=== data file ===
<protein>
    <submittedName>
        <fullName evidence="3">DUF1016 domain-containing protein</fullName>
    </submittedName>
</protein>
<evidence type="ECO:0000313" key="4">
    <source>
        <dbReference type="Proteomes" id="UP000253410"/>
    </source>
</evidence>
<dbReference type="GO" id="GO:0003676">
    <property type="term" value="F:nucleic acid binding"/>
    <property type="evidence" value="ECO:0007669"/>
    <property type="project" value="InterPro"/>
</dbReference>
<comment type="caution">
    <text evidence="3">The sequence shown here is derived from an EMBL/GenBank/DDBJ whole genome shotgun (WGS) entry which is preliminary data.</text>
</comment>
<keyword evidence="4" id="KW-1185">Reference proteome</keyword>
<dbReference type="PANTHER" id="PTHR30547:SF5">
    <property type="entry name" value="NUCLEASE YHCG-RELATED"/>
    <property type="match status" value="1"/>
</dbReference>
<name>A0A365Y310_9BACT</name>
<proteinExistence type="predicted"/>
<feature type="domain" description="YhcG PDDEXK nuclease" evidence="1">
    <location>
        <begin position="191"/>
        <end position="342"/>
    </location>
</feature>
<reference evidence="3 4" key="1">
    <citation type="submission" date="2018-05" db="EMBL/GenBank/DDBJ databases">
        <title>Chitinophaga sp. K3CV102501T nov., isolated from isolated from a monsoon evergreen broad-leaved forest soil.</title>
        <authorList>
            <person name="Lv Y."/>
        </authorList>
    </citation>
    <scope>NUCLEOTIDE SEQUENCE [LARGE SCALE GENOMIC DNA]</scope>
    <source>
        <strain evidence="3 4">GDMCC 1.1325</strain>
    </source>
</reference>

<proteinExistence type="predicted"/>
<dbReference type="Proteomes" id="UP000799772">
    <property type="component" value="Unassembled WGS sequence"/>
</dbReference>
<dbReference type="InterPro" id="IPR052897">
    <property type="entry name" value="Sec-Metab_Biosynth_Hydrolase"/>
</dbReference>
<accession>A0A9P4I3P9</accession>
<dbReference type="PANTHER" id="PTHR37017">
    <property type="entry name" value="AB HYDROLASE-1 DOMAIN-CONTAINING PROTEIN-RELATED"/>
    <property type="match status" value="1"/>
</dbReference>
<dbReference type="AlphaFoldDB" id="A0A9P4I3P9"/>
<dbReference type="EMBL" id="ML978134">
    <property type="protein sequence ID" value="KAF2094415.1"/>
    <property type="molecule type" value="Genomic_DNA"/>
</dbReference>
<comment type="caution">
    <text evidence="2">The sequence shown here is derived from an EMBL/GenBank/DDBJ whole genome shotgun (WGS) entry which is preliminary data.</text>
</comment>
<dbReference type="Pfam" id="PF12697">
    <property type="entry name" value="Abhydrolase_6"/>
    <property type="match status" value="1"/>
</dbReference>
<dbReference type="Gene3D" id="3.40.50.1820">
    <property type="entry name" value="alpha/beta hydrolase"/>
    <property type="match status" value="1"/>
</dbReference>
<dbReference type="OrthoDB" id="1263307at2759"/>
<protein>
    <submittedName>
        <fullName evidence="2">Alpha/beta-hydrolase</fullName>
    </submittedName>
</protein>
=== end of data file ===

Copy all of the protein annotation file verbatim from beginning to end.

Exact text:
<protein>
    <submittedName>
        <fullName evidence="3">DUF1016 domain-containing protein</fullName>
    </submittedName>
</protein>
<evidence type="ECO:0000313" key="4">
    <source>
        <dbReference type="Proteomes" id="UP000253410"/>
    </source>
</evidence>
<dbReference type="GO" id="GO:0003676">
    <property type="term" value="F:nucleic acid binding"/>
    <property type="evidence" value="ECO:0007669"/>
    <property type="project" value="InterPro"/>
</dbReference>
<comment type="caution">
    <text evidence="3">The sequence shown here is derived from an EMBL/GenBank/DDBJ whole genome shotgun (WGS) entry which is preliminary data.</text>
</comment>
<keyword evidence="4" id="KW-1185">Reference proteome</keyword>
<dbReference type="PANTHER" id="PTHR30547:SF5">
    <property type="entry name" value="NUCLEASE YHCG-RELATED"/>
    <property type="match status" value="1"/>
</dbReference>
<name>A0A365Y310_9BACT</name>
<proteinExistence type="predicted"/>
<feature type="domain" description="YhcG PDDEXK nuclease" evidence="1">
    <location>
        <begin position="191"/>
        <end position="342"/>
    </location>
</feature>
<reference evidence="3 4" key="1">
    <citation type="submission" date="2018-05" db="EMBL/GenBank/DDBJ databases">
        <title>Chitinophaga sp. K3CV102501T nov., isolated from isolated from a monsoon evergreen broad-leaved forest soil.</title>
        <authorList>
            <person name="Lv Y."/>
        </authorList>
    </citation>
    <scope>NUCLEOTIDE SEQUENCE [LARGE SCALE GENOMIC DNA]</scope>
    <source>
        <strain evidence="3 4">GDMCC 1.1325</strain>
    </source>
</reference>

<proteinExistence type="predicted"/>
<dbReference type="Proteomes" id="UP000799772">
    <property type="component" value="Unassembled WGS sequence"/>
</dbReference>
<dbReference type="InterPro" id="IPR052897">
    <property type="entry name" value="Sec-Metab_Biosynth_Hydrolase"/>
</dbReference>
<accession>A0A9P4I3P9</accession>
<dbReference type="PANTHER" id="PTHR37017">
    <property type="entry name" value="AB HYDROLASE-1 DOMAIN-CONTAINING PROTEIN-RELATED"/>
    <property type="match status" value="1"/>
</dbReference>
<dbReference type="AlphaFoldDB" id="A0A9P4I3P9"/>
<dbReference type="EMBL" id="ML978134">
    <property type="protein sequence ID" value="KAF2094415.1"/>
    <property type="molecule type" value="Genomic_DNA"/>
</dbReference>
<comment type="caution">
    <text evidence="2">The sequence shown here is derived from an EMBL/GenBank/DDBJ whole genome shotgun (WGS) entry which is preliminary data.</text>
</comment>
<dbReference type="Pfam" id="PF12697">
    <property type="entry name" value="Abhydrolase_6"/>
    <property type="match status" value="1"/>
</dbReference>
<dbReference type="Gene3D" id="3.40.50.1820">
    <property type="entry name" value="alpha/beta hydrolase"/>
    <property type="match status" value="1"/>
</dbReference>
<dbReference type="OrthoDB" id="1263307at2759"/>
<protein>
    <submittedName>
        <fullName evidence="2">Alpha/beta-hydrolase</fullName>
    </submittedName>
</protein>